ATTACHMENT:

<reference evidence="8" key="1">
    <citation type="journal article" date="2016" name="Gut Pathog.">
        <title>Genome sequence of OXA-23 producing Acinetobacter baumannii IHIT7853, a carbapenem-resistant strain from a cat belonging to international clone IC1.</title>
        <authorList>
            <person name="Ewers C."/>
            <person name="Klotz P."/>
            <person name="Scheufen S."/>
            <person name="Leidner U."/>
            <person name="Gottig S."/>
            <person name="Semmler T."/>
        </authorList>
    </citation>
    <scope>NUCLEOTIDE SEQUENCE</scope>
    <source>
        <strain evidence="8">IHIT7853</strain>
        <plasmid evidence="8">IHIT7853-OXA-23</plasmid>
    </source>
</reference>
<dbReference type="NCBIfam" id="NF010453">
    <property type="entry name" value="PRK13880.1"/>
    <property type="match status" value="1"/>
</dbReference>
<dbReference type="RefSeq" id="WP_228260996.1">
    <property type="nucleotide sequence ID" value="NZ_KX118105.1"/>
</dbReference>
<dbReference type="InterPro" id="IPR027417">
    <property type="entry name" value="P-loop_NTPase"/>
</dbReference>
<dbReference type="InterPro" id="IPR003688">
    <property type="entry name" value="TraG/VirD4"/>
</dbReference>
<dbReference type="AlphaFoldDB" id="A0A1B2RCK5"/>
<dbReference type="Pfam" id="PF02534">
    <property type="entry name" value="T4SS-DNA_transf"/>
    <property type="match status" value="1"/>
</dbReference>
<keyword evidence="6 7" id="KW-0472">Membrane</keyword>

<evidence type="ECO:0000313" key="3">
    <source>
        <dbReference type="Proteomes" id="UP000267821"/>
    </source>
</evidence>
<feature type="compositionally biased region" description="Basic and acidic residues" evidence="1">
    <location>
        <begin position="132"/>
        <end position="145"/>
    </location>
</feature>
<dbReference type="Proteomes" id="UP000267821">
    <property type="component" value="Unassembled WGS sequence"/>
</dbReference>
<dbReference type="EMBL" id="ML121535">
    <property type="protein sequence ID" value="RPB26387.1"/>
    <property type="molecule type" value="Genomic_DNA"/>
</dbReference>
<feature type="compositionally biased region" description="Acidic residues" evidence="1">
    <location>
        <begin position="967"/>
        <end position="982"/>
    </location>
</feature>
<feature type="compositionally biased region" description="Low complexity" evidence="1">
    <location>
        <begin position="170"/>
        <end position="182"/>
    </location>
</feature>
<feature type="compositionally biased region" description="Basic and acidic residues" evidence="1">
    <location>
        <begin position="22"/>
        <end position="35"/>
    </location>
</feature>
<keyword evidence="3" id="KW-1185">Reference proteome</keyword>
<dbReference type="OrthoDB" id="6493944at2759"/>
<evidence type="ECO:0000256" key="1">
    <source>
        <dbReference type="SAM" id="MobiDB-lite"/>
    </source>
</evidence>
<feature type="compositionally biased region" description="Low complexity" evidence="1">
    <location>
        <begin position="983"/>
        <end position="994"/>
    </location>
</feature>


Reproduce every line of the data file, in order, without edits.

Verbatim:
<reference evidence="8" key="1">
    <citation type="journal article" date="2016" name="Gut Pathog.">
        <title>Genome sequence of OXA-23 producing Acinetobacter baumannii IHIT7853, a carbapenem-resistant strain from a cat belonging to international clone IC1.</title>
        <authorList>
            <person name="Ewers C."/>
            <person name="Klotz P."/>
            <person name="Scheufen S."/>
            <person name="Leidner U."/>
            <person name="Gottig S."/>
            <person name="Semmler T."/>
        </authorList>
    </citation>
    <scope>NUCLEOTIDE SEQUENCE</scope>
    <source>
        <strain evidence="8">IHIT7853</strain>
        <plasmid evidence="8">IHIT7853-OXA-23</plasmid>
    </source>
</reference>
<dbReference type="NCBIfam" id="NF010453">
    <property type="entry name" value="PRK13880.1"/>
    <property type="match status" value="1"/>
</dbReference>
<dbReference type="RefSeq" id="WP_228260996.1">
    <property type="nucleotide sequence ID" value="NZ_KX118105.1"/>
</dbReference>
<dbReference type="InterPro" id="IPR027417">
    <property type="entry name" value="P-loop_NTPase"/>
</dbReference>
<dbReference type="InterPro" id="IPR003688">
    <property type="entry name" value="TraG/VirD4"/>
</dbReference>
<dbReference type="AlphaFoldDB" id="A0A1B2RCK5"/>
<dbReference type="Pfam" id="PF02534">
    <property type="entry name" value="T4SS-DNA_transf"/>
    <property type="match status" value="1"/>
</dbReference>
<keyword evidence="6 7" id="KW-0472">Membrane</keyword>

<evidence type="ECO:0000313" key="3">
    <source>
        <dbReference type="Proteomes" id="UP000267821"/>
    </source>
</evidence>
<feature type="compositionally biased region" description="Basic and acidic residues" evidence="1">
    <location>
        <begin position="132"/>
        <end position="145"/>
    </location>
</feature>
<dbReference type="Proteomes" id="UP000267821">
    <property type="component" value="Unassembled WGS sequence"/>
</dbReference>
<dbReference type="EMBL" id="ML121535">
    <property type="protein sequence ID" value="RPB26387.1"/>
    <property type="molecule type" value="Genomic_DNA"/>
</dbReference>
<feature type="compositionally biased region" description="Acidic residues" evidence="1">
    <location>
        <begin position="967"/>
        <end position="982"/>
    </location>
</feature>
<feature type="compositionally biased region" description="Low complexity" evidence="1">
    <location>
        <begin position="170"/>
        <end position="182"/>
    </location>
</feature>
<feature type="compositionally biased region" description="Basic and acidic residues" evidence="1">
    <location>
        <begin position="22"/>
        <end position="35"/>
    </location>
</feature>
<keyword evidence="3" id="KW-1185">Reference proteome</keyword>
<dbReference type="OrthoDB" id="6493944at2759"/>
<evidence type="ECO:0000256" key="1">
    <source>
        <dbReference type="SAM" id="MobiDB-lite"/>
    </source>
</evidence>
<feature type="compositionally biased region" description="Low complexity" evidence="1">
    <location>
        <begin position="983"/>
        <end position="994"/>
    </location>
</feature>